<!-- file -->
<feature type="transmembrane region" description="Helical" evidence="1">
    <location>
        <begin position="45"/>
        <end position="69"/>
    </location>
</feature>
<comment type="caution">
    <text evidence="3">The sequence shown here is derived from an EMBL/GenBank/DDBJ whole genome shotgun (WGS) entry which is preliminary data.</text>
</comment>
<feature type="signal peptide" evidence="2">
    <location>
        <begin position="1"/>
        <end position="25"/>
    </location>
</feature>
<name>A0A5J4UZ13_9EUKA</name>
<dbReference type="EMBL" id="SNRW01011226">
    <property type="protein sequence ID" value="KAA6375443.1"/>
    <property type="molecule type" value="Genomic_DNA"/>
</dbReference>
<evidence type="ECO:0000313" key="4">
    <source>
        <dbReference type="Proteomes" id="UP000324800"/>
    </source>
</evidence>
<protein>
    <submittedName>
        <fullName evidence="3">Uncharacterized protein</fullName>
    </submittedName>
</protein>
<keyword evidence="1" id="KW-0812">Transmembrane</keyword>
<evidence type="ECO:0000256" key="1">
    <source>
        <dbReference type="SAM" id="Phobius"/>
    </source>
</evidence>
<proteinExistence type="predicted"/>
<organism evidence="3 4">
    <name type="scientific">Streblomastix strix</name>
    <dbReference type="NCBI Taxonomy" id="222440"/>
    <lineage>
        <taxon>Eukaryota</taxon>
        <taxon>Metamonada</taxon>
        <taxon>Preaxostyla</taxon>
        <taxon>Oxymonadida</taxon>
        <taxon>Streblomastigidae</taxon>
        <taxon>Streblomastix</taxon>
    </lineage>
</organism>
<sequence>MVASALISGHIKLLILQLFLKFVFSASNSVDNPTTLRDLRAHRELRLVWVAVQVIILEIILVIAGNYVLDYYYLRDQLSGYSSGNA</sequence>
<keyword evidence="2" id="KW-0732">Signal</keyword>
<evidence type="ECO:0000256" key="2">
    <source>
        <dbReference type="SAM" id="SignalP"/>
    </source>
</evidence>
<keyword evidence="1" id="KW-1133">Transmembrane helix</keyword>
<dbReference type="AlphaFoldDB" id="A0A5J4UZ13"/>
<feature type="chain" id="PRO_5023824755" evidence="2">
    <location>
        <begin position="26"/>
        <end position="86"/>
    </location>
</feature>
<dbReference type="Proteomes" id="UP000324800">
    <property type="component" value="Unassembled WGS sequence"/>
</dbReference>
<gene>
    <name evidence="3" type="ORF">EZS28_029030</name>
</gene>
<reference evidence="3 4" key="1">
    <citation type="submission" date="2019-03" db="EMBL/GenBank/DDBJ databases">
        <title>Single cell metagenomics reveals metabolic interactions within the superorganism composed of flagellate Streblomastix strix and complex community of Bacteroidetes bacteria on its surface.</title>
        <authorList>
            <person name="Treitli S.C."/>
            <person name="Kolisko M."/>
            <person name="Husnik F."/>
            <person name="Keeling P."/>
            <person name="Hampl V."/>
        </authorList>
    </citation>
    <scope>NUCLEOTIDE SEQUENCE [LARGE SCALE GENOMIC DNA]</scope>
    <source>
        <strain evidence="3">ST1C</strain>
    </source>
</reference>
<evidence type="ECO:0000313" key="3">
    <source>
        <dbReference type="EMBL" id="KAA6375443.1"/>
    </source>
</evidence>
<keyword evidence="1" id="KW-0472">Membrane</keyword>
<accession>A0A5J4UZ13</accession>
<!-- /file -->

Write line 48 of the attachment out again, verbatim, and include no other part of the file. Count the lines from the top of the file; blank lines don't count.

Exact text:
    </lineage>